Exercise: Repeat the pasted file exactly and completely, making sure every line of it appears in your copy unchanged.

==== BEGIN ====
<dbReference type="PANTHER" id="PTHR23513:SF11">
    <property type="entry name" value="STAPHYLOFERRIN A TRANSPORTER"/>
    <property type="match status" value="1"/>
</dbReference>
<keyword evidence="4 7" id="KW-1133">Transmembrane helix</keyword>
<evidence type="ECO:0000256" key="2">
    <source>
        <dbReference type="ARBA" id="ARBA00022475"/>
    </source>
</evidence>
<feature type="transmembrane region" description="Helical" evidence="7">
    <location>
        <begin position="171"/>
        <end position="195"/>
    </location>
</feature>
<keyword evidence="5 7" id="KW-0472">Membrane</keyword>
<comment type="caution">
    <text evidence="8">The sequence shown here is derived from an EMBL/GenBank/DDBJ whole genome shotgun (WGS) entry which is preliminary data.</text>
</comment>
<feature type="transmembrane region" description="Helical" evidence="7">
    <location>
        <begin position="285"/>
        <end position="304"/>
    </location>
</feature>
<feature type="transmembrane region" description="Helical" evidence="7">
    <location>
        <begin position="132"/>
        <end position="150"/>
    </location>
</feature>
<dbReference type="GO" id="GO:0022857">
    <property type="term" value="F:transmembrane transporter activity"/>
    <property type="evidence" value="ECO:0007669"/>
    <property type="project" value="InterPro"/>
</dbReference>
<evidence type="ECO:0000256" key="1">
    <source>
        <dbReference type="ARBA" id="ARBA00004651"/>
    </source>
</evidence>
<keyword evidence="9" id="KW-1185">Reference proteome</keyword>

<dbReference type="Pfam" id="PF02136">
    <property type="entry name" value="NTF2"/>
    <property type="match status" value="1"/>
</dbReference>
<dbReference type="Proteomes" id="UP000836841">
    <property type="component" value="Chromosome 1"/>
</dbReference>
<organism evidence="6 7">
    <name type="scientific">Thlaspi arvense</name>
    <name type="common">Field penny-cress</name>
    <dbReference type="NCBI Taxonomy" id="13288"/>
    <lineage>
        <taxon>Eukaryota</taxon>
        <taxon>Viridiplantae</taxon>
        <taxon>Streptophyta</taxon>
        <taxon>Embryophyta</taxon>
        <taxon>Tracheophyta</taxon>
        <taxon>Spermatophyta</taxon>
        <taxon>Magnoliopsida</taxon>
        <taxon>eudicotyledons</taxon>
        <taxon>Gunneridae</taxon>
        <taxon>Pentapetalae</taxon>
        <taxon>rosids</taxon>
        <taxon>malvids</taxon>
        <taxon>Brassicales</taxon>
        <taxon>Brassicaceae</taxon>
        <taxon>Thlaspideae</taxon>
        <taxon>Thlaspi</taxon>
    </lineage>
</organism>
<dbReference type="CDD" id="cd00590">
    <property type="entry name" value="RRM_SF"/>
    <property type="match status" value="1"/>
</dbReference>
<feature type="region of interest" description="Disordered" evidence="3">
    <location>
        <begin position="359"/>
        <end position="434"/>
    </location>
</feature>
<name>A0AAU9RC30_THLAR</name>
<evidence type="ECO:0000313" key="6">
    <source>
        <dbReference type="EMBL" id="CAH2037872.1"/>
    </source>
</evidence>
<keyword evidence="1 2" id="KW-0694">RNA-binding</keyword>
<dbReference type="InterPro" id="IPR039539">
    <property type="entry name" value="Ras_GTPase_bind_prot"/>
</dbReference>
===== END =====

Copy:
<dbReference type="PANTHER" id="PTHR23513:SF11">
    <property type="entry name" value="STAPHYLOFERRIN A TRANSPORTER"/>
    <property type="match status" value="1"/>
</dbReference>
<keyword evidence="4 7" id="KW-1133">Transmembrane helix</keyword>
<evidence type="ECO:0000256" key="2">
    <source>
        <dbReference type="ARBA" id="ARBA00022475"/>
    </source>
</evidence>
<feature type="transmembrane region" description="Helical" evidence="7">
    <location>
        <begin position="171"/>
        <end position="195"/>
    </location>
</feature>
<keyword evidence="5 7" id="KW-0472">Membrane</keyword>
<comment type="caution">
    <text evidence="8">The sequence shown here is derived from an EMBL/GenBank/DDBJ whole genome shotgun (WGS) entry which is preliminary data.</text>
</comment>
<feature type="transmembrane region" description="Helical" evidence="7">
    <location>
        <begin position="285"/>
        <end position="304"/>
    </location>
</feature>
<feature type="transmembrane region" description="Helical" evidence="7">
    <location>
        <begin position="132"/>
        <end position="150"/>
    </location>
</feature>
<dbReference type="GO" id="GO:0022857">
    <property type="term" value="F:transmembrane transporter activity"/>
    <property type="evidence" value="ECO:0007669"/>
    <property type="project" value="InterPro"/>
</dbReference>
<evidence type="ECO:0000256" key="1">
    <source>
        <dbReference type="ARBA" id="ARBA00004651"/>
    </source>
</evidence>
<keyword evidence="9" id="KW-1185">Reference proteome</keyword>

<dbReference type="Pfam" id="PF02136">
    <property type="entry name" value="NTF2"/>
    <property type="match status" value="1"/>
</dbReference>
<dbReference type="Proteomes" id="UP000836841">
    <property type="component" value="Chromosome 1"/>
</dbReference>
<organism evidence="6 7">
    <name type="scientific">Thlaspi arvense</name>
    <name type="common">Field penny-cress</name>
    <dbReference type="NCBI Taxonomy" id="13288"/>
    <lineage>
        <taxon>Eukaryota</taxon>
        <taxon>Viridiplantae</taxon>
        <taxon>Streptophyta</taxon>
        <taxon>Embryophyta</taxon>
        <taxon>Tracheophyta</taxon>
        <taxon>Spermatophyta</taxon>
        <taxon>Magnoliopsida</taxon>
        <taxon>eudicotyledons</taxon>
        <taxon>Gunneridae</taxon>
        <taxon>Pentapetalae</taxon>
        <taxon>rosids</taxon>
        <taxon>malvids</taxon>
        <taxon>Brassicales</taxon>
        <taxon>Brassicaceae</taxon>
        <taxon>Thlaspideae</taxon>
        <taxon>Thlaspi</taxon>
    </lineage>
</organism>
<dbReference type="CDD" id="cd00590">
    <property type="entry name" value="RRM_SF"/>
    <property type="match status" value="1"/>
</dbReference>
<feature type="region of interest" description="Disordered" evidence="3">
    <location>
        <begin position="359"/>
        <end position="434"/>
    </location>
</feature>
<name>A0AAU9RC30_THLAR</name>
<evidence type="ECO:0000313" key="6">
    <source>
        <dbReference type="EMBL" id="CAH2037872.1"/>
    </source>
</evidence>
<keyword evidence="1 2" id="KW-0694">RNA-binding</keyword>
<dbReference type="InterPro" id="IPR039539">
    <property type="entry name" value="Ras_GTPase_bind_prot"/>
</dbReference>